The Pentagon’s $10-billion bet gone bad
By David Willman
April 5, 2015 | REPORTING FROM WASHINGTON
If North Korea launched a sneak attack, the Sea-Based X-Band Radar — SBX for short — would spot the incoming missiles, track them through space and guide U.S. rocket-interceptors to destroy them.
Crucially, the system would be able to distinguish between actual missiles and decoys.
SBX “represents a capability that is unmatched,” the director of the Missile Defense Agency told a Senate subcommittee in 2007.
In reality, the giant floating radar has been a $2.2-billion flop, a Los Angeles Times investigation found.
In addition to SBX, the programs were:
• The Airborne Laser, envisioned as a fleet of converted Boeing 747s that would fire laser beams to destroy enemy missiles soon after launch, before they could release decoys.
It turned out that the lasers could not be fired over sufficient distances, so the planes would have to fly within or near an enemy’s borders continuously. That would leave the 747s all but defenseless against antiaircraft missiles. The program was canceled in 2012, after a decade of testing.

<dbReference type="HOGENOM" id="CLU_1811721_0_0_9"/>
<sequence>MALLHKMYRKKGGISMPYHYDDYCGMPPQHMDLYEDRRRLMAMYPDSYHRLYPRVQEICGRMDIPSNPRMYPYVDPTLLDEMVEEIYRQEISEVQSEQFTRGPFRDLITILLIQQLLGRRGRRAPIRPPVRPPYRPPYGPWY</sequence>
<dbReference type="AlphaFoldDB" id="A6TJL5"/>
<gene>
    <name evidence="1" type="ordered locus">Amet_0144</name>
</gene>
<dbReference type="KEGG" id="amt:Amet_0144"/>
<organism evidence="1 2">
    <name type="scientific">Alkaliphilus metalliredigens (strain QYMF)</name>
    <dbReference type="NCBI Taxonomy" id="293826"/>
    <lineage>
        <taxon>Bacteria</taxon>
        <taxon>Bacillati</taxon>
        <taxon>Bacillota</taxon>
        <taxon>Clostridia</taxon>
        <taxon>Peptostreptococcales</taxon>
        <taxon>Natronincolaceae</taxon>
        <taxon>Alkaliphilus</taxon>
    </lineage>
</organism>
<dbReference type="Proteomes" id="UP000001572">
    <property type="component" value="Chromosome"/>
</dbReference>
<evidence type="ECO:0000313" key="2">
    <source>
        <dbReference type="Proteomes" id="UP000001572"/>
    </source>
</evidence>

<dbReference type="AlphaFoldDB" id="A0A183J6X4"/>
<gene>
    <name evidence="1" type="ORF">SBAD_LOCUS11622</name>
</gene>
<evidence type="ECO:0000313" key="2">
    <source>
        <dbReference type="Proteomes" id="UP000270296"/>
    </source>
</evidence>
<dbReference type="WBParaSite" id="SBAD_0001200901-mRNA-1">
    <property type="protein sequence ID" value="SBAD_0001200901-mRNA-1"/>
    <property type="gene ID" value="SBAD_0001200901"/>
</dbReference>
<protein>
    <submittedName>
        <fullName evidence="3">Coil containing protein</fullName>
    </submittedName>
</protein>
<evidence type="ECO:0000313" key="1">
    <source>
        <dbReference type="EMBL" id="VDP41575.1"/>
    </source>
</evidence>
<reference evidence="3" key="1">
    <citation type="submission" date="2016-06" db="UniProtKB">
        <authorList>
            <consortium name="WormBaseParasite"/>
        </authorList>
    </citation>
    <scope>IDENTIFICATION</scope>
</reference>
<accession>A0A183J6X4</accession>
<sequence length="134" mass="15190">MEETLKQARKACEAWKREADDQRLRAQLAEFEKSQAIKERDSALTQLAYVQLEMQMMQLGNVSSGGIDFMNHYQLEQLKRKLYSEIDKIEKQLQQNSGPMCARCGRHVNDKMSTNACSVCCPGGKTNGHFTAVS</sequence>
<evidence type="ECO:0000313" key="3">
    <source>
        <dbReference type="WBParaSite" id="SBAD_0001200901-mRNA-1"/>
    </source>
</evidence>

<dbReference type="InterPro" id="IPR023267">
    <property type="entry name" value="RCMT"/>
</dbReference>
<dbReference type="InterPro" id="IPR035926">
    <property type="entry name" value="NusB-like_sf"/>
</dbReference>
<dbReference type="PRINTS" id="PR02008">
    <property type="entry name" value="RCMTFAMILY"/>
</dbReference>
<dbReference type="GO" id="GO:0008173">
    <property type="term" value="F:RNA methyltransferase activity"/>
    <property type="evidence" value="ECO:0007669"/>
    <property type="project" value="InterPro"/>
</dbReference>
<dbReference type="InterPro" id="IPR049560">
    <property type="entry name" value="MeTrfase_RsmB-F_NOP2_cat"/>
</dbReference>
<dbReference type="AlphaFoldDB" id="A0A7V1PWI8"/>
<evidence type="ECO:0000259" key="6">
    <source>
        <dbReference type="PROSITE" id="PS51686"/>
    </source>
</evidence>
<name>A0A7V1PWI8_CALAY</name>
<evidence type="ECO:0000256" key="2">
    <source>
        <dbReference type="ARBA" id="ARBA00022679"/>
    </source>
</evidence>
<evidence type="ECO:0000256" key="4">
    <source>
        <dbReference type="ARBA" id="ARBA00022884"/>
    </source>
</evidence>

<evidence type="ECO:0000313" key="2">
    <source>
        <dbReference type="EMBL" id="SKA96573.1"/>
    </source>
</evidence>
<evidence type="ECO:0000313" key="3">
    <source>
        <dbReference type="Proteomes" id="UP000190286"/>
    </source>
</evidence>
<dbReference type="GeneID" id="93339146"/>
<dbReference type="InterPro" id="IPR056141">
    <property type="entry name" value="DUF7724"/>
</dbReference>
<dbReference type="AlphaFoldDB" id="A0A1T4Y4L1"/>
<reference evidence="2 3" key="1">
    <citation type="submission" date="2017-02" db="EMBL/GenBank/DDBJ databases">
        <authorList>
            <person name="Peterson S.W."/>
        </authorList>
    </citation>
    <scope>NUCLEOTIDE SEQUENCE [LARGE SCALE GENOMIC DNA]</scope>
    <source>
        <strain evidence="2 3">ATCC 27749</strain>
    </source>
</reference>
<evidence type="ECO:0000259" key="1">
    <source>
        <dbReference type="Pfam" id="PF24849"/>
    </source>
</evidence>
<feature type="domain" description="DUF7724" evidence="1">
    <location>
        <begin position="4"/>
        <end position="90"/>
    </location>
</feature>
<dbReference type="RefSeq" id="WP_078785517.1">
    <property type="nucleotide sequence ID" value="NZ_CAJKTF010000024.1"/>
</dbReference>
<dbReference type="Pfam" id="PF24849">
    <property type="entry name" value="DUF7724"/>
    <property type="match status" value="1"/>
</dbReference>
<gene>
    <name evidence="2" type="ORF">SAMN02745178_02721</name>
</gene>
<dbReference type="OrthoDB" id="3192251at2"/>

The cost: $5.3 billion.
• The Kinetic Energy Interceptor, a rocket designed to be fired from land or sea to destroy enemy missiles during their early stage of flight. The interceptor was too long to fit on Navy ships, and on land, it would have to be positioned so close to its target that it would be vulnerable to attack. The program was killed in 2009, after six years of development.
The cost: $1.7 billion.
• The Multiple Kill Vehicle, a cluster of miniature interceptors that would destroy enemy missiles along with any decoys. In 2007 and 2008, the Missile Defense Agency trumpeted it as a “transformational program” and a cost-effective “force multiplier.” After four years of development, the agency’s contractors had not conducted a single test flight, and the program was shelved.
The cost: nearly $700 million.
Sunday, April 05, 2015
We seem to have developed very good anti-missile systems with/for Israel yet many of our own systems turn out to be boondoggles.
Posted by Steve J. at 6:26 PM